Leo Duran Producer and Reporter, Take Two
Leo Duran is a producer and reporter for KPCC’s Take Two. Leo works to find regular people with extraordinary takes on the day’s news.
Leo came to KPCC in October 2012 from the nationally-syndicated program "The Takeaway," where he performed nearly every single job since its launch except host. Leo helped to develop the show’s fast-paced conversational style and the innovative use of listener-interaction — while not getting a lot of sleep.
Leo got his start in public media as a listener to Wisconsin Public Radio, eventually leading its morning drive-time program, "The Joy Cardin Show."
He’s a University of Wisconsin graduate, an avid biker and baker, and plans to avoid buying a car for as long as he can in L.A.
Stories by Leo Duran
The LGBT community is very diverse, and not everyone agrees on the history of the rights movement and who gets to tell that story.
There are hundreds and thousands of LGBT college and high school athletes. Jeff Sheng spent the past 13 years taking their portraits for his new book, "Fearless."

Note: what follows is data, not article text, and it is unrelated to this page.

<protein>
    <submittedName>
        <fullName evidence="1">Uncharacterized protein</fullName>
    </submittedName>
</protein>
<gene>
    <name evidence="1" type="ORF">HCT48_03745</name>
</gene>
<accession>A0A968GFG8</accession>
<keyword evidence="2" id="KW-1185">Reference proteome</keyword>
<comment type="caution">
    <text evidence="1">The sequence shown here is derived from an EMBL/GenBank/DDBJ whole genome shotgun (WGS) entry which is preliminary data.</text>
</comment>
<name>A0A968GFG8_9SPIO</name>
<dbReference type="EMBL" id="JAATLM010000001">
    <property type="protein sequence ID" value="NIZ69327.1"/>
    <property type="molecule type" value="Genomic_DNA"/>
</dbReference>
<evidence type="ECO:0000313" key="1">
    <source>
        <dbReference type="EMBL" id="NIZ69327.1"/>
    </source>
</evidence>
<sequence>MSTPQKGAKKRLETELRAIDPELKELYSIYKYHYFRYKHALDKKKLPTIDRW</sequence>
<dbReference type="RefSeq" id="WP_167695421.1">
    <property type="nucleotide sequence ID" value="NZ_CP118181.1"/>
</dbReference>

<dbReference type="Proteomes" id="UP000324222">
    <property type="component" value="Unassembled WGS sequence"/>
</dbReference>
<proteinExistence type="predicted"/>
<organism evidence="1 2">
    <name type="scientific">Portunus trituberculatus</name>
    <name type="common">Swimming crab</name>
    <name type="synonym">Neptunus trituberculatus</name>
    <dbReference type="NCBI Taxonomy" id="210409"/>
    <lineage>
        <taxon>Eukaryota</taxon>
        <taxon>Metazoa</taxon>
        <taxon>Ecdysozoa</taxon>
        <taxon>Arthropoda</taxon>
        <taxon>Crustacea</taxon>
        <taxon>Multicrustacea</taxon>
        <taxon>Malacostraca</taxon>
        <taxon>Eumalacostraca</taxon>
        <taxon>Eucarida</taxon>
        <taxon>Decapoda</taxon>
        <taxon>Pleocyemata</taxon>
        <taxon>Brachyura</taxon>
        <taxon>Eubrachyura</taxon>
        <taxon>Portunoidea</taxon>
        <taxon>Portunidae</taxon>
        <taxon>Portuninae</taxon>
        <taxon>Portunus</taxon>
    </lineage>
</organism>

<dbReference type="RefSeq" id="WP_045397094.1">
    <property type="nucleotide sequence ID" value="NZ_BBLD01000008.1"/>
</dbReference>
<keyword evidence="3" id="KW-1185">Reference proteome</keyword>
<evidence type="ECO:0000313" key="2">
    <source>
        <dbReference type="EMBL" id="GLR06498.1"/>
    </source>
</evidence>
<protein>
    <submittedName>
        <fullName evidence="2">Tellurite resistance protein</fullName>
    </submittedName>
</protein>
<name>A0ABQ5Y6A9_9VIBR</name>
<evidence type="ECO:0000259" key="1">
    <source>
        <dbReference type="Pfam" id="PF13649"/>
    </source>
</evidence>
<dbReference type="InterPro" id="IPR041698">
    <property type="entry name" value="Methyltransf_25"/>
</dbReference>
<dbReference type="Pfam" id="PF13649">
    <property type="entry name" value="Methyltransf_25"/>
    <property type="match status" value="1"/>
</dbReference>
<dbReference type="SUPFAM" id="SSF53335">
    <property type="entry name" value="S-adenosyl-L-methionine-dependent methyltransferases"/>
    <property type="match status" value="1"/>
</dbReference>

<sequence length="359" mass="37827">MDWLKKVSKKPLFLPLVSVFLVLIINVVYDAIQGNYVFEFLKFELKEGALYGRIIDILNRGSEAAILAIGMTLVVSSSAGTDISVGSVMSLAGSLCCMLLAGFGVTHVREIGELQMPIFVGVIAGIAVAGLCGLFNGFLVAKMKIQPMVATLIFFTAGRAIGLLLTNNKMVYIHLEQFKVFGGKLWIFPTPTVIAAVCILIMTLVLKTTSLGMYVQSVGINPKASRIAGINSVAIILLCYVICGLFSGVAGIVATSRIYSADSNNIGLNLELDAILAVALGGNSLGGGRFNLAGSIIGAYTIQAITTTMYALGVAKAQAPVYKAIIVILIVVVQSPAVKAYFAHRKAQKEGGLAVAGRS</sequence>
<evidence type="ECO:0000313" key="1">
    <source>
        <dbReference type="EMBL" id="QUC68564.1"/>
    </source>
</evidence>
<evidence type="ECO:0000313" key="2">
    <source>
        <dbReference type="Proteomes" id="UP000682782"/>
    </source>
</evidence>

You shouldn't worry about Black Monday. Most people will be completely fine, says financial planner Delia Fernandez.
LGBT people upload many videos to YouTube. But here's something you probably didn't know: YouTube has a person in charge of reaching out to the LGBT community.
With the recent Vanity Fair cover shot of Caitlyn Jenner, and the attention that Orange is the New Black trans actress Laverne Cox are getting, many people feel that we are living in a transgender movement.
On TV, it looked like Jenner got a standing ovation. But former NFL player Wade Davis was in the audience and he saw something different.
Transgender people are riding a high, with Caitlyn Jenner and her transition story at the crest of that wave. But there are many more issues they plan to tackle.
LGBT people are just 3.5 percent of America, and these ads aren't just for them: they're for millennials, too.
Leo Duran has a cute cat. But is it a marketable cat?
Have a purrfect weekend by heading to the first ever cat-fan conference, debuting in downtown Los Angeles.
The best outcome for organizers is that people ride the event and then change their routines to bike more. KPCC's Leo Duran tried to see if that's happening.
Many communities never anticipated businesses like Airbnb to explode, leaving them with legal headaches.
For police officers who've lost all trust from the community, PR expert John Guilfoil says departments need to change from within and be more open.
Santa Monica officials are set to approve taller buildings to bring more housing to the area, but residents say density will change the city's character.
The state needs to build more homes to address the high cost of housing – more homes means lower prices. But few people like the way to get there: density.